This doesn’t really count as breaking news, since Julian Assange’s lawyers more or less pledged that the Wikileaks founder would present himself to British authorities after a court upheld an arrest warrant.  Assange surrendered as promised, but will request bail at a hearing later today:

Julian Assange, the founder of the WikiLeaks Web site whose release of sensitive U.S. documents on the Internet has generated outrage and embarrassment in official circles, was arrested by British police Tuesday morning on a Swedish warrant and was set to appear before a magistrate for a bail hearing later in the day.

Assange turned himself in at a London police station at 9:30 a.m. local time and was immediately taken into custody, police officials said. Later Tuesday, his lawyers planned to request that he be freed on bail pending the result of the extradition proceedings, which could take weeks. Assange intends to fight extradition to Sweden, where he is being sought for questioning related to allegations of sexual assault against two women.

He may need to work that bail as low as possible.  Today, the credit-card giant Visa announced that they would suspend payments to Wikileaks as authorities attempt to starve it out of existence.  That comes as a huge blow, especially after Switzerland shut down their bank account:

Visa says it has suspended all payments to WikiLeaks pending an investigation of the organization’s business.

Visa’s decision is a powerful blow to the loosely knit organization, which relies on online donations to fund its operations.

Popular online payment company PayPal, Inc. has already severed its links with WikiLeaks. Visa’s decision to pull the plug on WikiLeaks leaves the website with one fewer source of revenue.

Swiss authorities closed Assange’s new Swiss bank account Monday.

Meanwhile, the FBI closed a potential new source of information yesterday as well:

A Navy intelligence specialist at the Joint Special Operations Command has been accused of taking top secret documents from military networks and offering to sell them to an investigator posing as a foreign agent.

Petty Officer Bryan Minkyu Martin was arrested last week by the Naval Criminal Investigative Service, after a sting operation in which he passed classified documents to an FBI undercover agent claiming to be an intelligence officer of a foreign country, according to the affidavit for a search warrant filed last week in a federal court in North Carolina.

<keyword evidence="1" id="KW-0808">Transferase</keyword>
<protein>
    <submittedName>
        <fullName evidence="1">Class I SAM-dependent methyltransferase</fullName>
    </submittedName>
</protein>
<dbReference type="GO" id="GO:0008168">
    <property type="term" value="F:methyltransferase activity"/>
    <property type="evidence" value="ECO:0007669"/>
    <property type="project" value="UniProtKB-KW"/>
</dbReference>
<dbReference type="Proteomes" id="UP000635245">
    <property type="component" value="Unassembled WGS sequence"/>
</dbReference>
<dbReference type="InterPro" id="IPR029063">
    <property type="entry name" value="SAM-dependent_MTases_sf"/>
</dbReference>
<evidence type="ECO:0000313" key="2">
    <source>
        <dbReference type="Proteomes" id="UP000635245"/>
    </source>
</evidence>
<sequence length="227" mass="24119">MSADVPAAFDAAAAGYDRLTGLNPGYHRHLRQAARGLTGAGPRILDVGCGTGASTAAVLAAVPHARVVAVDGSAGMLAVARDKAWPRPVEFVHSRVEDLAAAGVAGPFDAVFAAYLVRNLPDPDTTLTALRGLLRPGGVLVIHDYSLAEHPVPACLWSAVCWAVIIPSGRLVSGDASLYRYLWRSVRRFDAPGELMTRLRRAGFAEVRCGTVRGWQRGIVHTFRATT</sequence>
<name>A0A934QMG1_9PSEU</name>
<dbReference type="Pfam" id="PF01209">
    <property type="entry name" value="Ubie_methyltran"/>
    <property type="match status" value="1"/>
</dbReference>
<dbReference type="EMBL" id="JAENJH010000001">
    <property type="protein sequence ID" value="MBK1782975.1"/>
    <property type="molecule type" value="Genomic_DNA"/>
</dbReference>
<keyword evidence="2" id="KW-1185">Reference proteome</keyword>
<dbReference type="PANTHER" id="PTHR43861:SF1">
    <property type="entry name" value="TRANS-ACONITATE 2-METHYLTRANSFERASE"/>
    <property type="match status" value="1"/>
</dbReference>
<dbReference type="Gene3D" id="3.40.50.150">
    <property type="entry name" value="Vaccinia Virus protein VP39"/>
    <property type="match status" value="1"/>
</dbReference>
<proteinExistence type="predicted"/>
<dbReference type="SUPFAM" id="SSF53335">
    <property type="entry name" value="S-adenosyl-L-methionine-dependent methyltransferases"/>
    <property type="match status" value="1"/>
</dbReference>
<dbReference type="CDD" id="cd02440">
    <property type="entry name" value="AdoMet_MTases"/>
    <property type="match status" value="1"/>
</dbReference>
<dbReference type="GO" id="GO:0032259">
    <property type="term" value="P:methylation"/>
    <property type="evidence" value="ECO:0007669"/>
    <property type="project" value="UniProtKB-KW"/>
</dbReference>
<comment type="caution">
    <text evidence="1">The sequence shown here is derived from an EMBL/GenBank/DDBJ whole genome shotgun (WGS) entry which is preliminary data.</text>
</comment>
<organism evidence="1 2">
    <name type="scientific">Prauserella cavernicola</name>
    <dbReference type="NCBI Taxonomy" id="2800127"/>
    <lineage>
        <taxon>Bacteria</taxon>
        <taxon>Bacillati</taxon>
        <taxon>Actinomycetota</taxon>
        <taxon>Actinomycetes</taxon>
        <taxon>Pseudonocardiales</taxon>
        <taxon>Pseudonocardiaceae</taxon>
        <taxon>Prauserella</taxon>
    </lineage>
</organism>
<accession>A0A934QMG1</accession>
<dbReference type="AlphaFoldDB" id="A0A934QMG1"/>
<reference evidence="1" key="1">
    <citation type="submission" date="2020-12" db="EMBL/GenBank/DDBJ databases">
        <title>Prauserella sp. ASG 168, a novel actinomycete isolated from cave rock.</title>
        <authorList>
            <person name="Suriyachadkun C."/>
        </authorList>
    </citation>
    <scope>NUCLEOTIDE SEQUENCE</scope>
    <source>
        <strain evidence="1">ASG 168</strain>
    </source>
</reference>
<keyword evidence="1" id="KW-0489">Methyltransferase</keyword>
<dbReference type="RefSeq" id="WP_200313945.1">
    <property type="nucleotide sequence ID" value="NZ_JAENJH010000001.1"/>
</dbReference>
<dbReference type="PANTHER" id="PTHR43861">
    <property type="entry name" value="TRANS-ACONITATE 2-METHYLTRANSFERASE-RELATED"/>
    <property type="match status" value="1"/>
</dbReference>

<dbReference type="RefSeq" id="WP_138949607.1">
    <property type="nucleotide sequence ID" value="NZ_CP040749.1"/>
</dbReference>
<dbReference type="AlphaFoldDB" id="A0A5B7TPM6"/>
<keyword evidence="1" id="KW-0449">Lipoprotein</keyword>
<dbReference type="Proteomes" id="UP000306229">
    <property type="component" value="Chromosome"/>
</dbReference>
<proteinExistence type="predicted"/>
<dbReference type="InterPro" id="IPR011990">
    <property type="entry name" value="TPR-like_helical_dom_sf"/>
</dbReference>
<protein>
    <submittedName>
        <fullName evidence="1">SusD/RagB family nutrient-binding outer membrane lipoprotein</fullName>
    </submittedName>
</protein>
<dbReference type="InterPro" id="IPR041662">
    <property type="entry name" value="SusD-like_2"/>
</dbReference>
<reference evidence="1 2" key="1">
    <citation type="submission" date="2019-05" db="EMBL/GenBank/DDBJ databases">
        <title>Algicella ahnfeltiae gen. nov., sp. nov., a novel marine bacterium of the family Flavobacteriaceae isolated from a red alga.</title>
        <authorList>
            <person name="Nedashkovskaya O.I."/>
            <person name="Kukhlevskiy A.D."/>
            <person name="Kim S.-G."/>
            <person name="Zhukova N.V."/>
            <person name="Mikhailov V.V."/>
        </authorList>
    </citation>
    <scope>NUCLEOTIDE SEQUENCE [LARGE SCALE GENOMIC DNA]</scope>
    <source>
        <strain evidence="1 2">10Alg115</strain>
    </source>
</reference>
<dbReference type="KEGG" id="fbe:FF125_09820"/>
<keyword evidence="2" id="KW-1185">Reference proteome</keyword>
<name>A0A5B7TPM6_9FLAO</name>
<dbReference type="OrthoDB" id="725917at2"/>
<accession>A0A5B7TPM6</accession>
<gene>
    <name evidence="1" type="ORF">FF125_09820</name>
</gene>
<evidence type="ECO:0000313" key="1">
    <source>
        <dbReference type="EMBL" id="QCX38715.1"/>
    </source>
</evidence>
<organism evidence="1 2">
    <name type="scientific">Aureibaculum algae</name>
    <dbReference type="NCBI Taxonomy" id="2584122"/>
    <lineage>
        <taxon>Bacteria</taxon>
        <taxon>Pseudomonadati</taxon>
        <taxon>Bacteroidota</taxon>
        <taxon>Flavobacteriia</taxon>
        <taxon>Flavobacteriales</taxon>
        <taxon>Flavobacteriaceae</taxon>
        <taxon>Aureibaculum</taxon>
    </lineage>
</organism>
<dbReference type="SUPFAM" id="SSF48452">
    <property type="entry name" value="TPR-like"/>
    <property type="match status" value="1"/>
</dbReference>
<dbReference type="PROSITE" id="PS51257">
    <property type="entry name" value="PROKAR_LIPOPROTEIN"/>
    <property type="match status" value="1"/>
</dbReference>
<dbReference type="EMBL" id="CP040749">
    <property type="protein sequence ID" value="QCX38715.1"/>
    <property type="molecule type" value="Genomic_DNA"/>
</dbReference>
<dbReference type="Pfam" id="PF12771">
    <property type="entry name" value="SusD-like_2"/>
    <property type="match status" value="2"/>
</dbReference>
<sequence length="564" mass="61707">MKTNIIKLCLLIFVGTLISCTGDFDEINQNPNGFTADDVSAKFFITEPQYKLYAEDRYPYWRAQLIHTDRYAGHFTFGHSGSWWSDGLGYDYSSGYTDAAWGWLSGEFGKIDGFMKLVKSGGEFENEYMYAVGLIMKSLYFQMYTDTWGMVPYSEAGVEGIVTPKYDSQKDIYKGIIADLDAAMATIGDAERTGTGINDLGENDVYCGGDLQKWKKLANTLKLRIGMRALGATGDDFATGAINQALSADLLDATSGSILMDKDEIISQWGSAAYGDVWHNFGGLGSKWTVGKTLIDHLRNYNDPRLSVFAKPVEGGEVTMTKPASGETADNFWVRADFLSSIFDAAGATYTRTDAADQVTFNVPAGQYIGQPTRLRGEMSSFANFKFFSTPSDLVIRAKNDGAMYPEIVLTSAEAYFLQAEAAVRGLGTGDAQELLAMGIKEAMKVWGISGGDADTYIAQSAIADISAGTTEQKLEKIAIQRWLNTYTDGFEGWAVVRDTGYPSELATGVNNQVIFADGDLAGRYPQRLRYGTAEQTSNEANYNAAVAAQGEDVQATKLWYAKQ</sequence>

Martin, who enlisted in 2007 and was assigned to the Special Operations Command at Fort Bragg, has not been charged. An attorney for Martin could not be contacted Tuesday night.

Maybe Martin should have been more suspicious.  The “foreign agent” only brought $500 to their meeting, and wound up paying just $3500 for the entire package of documents.  It’s a tough economy, but come on, man.

Getting back to Assange, it seems as though the US has begun treating him like a terrorist in one way — by attacking his financial support.  Without money and without allies, Wikileaks will eventually grind to a halt, whether or not the US gets its hands on Assange.

Update: Well, Assange won’t have to worry about paying for his three hots and a cot in the next few days:

A British judge has denied ball for WikiLeaks founderJulian Assange, who told a London court he intends to fight his extradition to Sweden on sex crime allegations.

Judge Howard Riddle told Assange that he had “substantial grounds” to believe the 39-year-old Australian wouldn’t turn up for subsequent proceedings. He then put Assange into U.K. custody ahead of an extradition hearing.

“Substantial grounds”?  You mean, like going into hiding and then using extortion to keep authorities from pursuing him?  You don’t say.